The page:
In addition, to help with a mortgage, there are also programs that can help with down payment and closing costs. The Homebuyer’s Purchase Assistance Program (HPAP) helps low-to-moderate income DC residents by offering interest-free loans for down payment and closing costs whether buying a single-family home, condominium or cooperative unit. Individuals who are disabled or handicapped receive priority, along with those who are low-income, elderly or displaced. Loan repayments are deferred for five years. Details on the program can be found on the website for the DC Department of Housing and Community Development (DHCD).

Who Can Share the Home?

If a special needs trust owns the home, rules about who can share it will vary by state and even by local judges if the trust is subject to court supervision. Whether or not someone who shares the house must pay rent depends on the kind of ownership and if the person provides services that enable the beneficiary to maintain independence. Attorney Martha C. Brown outlines some of the considerations in the Special Needs Alliance newsletter.

Is Anything Affordable?

Another problem for self-advocates living in the Washington, DC metropolitan area is the high cost of housing. Families can try to find an Affordable Dwelling Unit (ADU), an umbrella term applied to properties for sale or for rent that are offered at a below-market rate to low-income households. The developer sets aside these units in exchange for zoning relief, tax incentives, public financing, or the right to use District-owned land. There are income limits and resale restrictions. Details and property listings are on the Department of Housing and Community Development (DHCD) website.

The District also has an Inclusionary Zoning (IZ) Program which requires set-aside affordable units in new residential development projects and rehabilitation projects that are expanding by 50 percent or more. The Inclusionary Zoning (IZ) Units are available for low-income families who live and work in the District. To buy or lease an IZ unit, you have to take an orientation class and register for the program on the Department of Housing and Community Development website. Then you are eligible for the lottery registration. As units become available, lottery participants are notified.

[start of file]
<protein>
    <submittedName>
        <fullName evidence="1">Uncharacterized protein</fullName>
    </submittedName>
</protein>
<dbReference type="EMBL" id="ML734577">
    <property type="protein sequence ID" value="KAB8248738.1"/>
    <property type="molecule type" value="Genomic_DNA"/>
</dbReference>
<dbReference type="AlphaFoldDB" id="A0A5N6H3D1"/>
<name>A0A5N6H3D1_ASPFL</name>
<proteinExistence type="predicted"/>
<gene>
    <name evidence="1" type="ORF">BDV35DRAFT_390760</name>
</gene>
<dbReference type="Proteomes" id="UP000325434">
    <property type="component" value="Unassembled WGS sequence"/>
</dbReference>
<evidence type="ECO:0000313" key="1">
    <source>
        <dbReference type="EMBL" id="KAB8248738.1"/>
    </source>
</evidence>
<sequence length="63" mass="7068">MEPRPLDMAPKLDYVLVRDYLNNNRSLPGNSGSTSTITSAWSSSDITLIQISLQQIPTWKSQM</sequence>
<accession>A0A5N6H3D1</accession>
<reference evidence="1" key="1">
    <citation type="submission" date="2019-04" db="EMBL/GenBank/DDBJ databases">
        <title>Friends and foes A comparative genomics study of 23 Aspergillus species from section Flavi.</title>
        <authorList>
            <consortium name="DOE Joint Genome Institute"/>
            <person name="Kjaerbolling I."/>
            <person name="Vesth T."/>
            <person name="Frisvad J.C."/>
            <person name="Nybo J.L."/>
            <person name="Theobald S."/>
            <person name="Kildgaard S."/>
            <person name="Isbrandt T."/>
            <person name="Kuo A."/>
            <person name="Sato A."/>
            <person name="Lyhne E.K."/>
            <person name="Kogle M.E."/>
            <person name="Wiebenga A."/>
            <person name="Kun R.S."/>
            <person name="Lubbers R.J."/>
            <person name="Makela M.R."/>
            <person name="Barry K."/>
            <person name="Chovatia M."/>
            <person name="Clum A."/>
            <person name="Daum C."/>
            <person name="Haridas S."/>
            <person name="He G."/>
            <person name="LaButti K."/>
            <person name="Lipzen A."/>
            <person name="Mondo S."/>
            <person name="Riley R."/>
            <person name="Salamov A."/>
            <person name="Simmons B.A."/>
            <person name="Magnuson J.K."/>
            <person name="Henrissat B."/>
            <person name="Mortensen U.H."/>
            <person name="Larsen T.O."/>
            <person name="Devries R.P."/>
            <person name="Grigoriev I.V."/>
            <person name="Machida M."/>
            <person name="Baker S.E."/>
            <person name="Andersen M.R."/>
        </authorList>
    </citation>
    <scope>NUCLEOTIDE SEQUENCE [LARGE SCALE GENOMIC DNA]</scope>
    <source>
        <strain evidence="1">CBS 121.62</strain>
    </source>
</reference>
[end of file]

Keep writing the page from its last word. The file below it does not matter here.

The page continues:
Montgomery County, Maryland offers Moderate Priced Dwelling Units which are handled by its Department of Housing and Community Affairs (DCHA). Details are on the website.

What’s Next?

Some sources say owning can be less than renting when using a mortgage for an individual with a disability. I’m not so sure about that as the minimal down payment and low-interest rates are only part of the equation; there will also be condo or co-op fees every month if living in an apartment. I was feeling kind of hopeless about the costs, as my daughter receives no benefits and we are struggling to figure out what may be best long term.

However, Glen Lazovick pointed out some advantages to owning which really make it worth considering. One, there is a tax advantage for homeowners which allows deductions for interest and real estate taxes. Check with your financial advisor. But more importantly, the home could be an appreciating asset. This may provide security down the road once the parents are gone. If the self-advocate is young—say about 30, which is our daughter’s age—she would be paying rent for 35 years before she can retire. That would be over $600,000 spent with nothing to show for it. If she owns a place, she may have the option of a sale to help her financially.

Going forward, I’ll follow the advice so many people I talked to repeat: find an experienced special needs financial planner. Then, if we want to get serious about buying a place, go to a mortgage broker or loan officer who is a Fannie Mae lender. And though I try not to be a magical thinker, I do believe there is a little bit of mystery in finding one’s home, so I leave room for that too.